Tantaline® vs. Tantalum

How Is Tantaline® Treatment Superior to Other Coating Systems?

Tantalum coatings have been developed in an effort to benefit from the extraordinary acid resistant properties of tantalum metal while reducing the costs compared to solid tantalum. Tantalum's acid resistant properties and inertness are extraordinary. The industry has made attempts at developing a number of acid resistant tantalum coating technologies to offer the right balance of performance and price. To date, Tantaline® treatment has proven to be the ultimate solution.

Tantaline® Treatment vs. Tantalum Cladding

Tantaline® Treatment vs. Tantalum Cladding

Tantaline®'s Surface Alloy Technology: Tantaline® Treatment

Through the evolution of acid resistant tantalum coating technologies, Tantaline®’s surface alloy has been developed. This technology has the capability of producing very repeatable and consistent pinhole-free surfaces of pure tantalum metal at a thickness between 0.002" - 0.008" (50um - 200um). Unlike line-of-sight spray tantalum coatings, Tantaline® treatment is geometry-independent, and even the most complex parts can be treated both on internal and external surfaces. In addition, because the tantalum metal is grown into the substrate and is thus alloy bonded, the typical coating modes of failure like delamination, chipping, and spalling are virtually non-existent.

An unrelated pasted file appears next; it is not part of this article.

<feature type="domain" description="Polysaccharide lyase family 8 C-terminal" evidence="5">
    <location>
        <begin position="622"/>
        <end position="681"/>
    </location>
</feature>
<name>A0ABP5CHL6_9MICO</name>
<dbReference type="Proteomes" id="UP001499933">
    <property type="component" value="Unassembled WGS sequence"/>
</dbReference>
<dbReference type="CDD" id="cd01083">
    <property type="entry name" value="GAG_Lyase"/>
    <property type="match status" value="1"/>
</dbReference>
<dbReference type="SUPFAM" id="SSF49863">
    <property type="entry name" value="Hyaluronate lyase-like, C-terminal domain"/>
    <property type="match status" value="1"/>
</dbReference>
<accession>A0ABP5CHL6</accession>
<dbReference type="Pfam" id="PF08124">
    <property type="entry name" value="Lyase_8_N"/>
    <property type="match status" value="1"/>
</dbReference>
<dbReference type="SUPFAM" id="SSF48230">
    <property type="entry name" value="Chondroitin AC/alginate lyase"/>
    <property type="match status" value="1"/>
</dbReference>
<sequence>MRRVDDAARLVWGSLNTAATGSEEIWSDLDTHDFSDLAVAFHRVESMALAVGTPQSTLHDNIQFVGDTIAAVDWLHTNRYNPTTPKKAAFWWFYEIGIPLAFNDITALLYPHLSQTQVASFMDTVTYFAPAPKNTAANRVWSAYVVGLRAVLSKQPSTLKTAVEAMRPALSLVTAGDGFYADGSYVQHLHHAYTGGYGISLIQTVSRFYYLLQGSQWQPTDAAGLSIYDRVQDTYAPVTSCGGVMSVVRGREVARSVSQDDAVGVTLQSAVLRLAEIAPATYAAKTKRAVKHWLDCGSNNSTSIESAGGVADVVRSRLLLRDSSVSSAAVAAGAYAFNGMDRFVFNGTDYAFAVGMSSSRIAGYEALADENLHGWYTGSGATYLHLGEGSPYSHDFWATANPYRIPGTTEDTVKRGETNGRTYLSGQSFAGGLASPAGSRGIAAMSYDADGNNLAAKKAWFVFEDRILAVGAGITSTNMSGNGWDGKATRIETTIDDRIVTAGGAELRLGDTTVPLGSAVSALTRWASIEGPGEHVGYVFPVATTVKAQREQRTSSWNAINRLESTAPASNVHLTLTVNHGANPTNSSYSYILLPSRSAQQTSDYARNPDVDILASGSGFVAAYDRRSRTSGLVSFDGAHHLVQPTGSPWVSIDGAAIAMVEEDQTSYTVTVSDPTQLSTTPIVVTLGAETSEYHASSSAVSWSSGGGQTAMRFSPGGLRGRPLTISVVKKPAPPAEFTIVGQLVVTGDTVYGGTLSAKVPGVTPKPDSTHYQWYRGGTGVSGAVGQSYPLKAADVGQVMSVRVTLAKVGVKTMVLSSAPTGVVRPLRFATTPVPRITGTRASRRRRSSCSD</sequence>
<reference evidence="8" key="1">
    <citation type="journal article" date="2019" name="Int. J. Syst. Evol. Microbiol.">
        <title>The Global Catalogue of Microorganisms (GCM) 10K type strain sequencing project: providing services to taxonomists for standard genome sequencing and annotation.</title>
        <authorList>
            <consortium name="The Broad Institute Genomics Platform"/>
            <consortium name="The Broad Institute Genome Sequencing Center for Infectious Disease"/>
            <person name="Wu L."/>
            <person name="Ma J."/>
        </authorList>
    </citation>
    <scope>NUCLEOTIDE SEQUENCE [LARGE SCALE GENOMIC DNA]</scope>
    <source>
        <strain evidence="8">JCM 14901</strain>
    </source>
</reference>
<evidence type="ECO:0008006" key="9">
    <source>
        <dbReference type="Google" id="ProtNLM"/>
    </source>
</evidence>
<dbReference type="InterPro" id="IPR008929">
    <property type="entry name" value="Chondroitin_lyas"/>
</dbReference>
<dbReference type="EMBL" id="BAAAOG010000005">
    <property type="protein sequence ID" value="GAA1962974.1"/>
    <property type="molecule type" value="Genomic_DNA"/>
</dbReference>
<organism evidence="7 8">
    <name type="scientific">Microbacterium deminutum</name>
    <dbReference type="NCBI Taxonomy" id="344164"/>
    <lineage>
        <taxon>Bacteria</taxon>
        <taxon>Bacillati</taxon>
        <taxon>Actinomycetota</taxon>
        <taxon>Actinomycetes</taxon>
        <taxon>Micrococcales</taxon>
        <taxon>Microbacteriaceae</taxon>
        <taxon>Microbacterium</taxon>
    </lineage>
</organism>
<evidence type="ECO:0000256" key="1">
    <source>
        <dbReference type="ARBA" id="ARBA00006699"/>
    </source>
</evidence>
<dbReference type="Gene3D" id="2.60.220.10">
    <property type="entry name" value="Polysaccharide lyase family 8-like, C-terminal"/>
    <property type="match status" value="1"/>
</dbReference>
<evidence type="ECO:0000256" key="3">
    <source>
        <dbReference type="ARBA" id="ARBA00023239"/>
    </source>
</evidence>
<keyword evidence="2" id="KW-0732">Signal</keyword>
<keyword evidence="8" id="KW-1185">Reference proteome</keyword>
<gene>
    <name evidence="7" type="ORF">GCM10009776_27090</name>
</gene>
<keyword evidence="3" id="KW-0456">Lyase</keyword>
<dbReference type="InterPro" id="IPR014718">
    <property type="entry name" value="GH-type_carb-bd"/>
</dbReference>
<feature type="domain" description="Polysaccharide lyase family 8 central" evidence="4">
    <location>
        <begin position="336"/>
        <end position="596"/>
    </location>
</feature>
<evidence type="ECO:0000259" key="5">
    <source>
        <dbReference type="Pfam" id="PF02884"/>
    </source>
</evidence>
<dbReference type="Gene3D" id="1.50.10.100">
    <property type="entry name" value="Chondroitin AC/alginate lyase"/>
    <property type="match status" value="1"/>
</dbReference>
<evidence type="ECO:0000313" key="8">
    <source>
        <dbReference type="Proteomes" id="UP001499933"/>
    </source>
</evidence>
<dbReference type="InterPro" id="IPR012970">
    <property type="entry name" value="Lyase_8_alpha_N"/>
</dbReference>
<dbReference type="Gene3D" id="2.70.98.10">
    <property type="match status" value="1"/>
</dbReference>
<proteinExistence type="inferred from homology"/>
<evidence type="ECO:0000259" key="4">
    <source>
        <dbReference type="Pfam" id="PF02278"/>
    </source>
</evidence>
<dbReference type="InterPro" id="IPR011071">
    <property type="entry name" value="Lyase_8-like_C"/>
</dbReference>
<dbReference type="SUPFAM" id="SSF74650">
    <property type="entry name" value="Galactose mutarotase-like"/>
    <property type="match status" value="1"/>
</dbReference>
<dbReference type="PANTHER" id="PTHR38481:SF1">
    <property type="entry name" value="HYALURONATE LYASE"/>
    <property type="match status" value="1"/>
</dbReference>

Tantalum Cladding

Tantalum cladding is often used as an alternative to tantalum coatings for fabricating parts out of solid tantalum. The technology is relatively labor-intensive, and the material consumption is very high. As a result, acid resistant tantalum cladding remains cost-prohibitive and reserved for only the most aggressive applications where specialty alloys will not survive.

When cladding a part in tantalum, a tantalum foil/sheet (liner) is applied to the part’s surface. As tantalum cannot be welded to stainless steel, tantalum liners are always loose. The tantalum clad is applied in relatively thick sheets (1 mm and above) since there needs to be enough material for a stable design and fabrication. Where more than one sheet/foil is connected, the tantalum has to be welded. This requires a very high temperature (exceeding 3000°C) and controlled atmosphere. The welding operation is difficult to handle and requires special workshops. When tantalum clad fails, it is often due to material failures in the welded areas that may be porous, have reduced strengths or have become brittle due to an insufficient control of the welding atmosphere. Also, there may be a risk of alloying the base material into the welding zone, as the melting temperature of e.g. a stainless substrate is far below the welding temperature of tantalum metal.

Tantalum Cladding: Advantages

The main advantage of tantalum clad is that large structures (e.g. large vessels/tanks) can be treated, and that heavy tantalum layers can be applied.

Tantalum Cladding: Disadvantages

The main disadvantages of cladding are the difficulty of fabrication and its very high costs. The costs of tantalum cladding are an order of magnitude higher than Tantaline® treatment, and is, therefore, only used as a replacement for solid tantalum on large equipment. Complex parts like valves and fittings are extremely difficult to produce and protect from corrosion through tantalum cladding.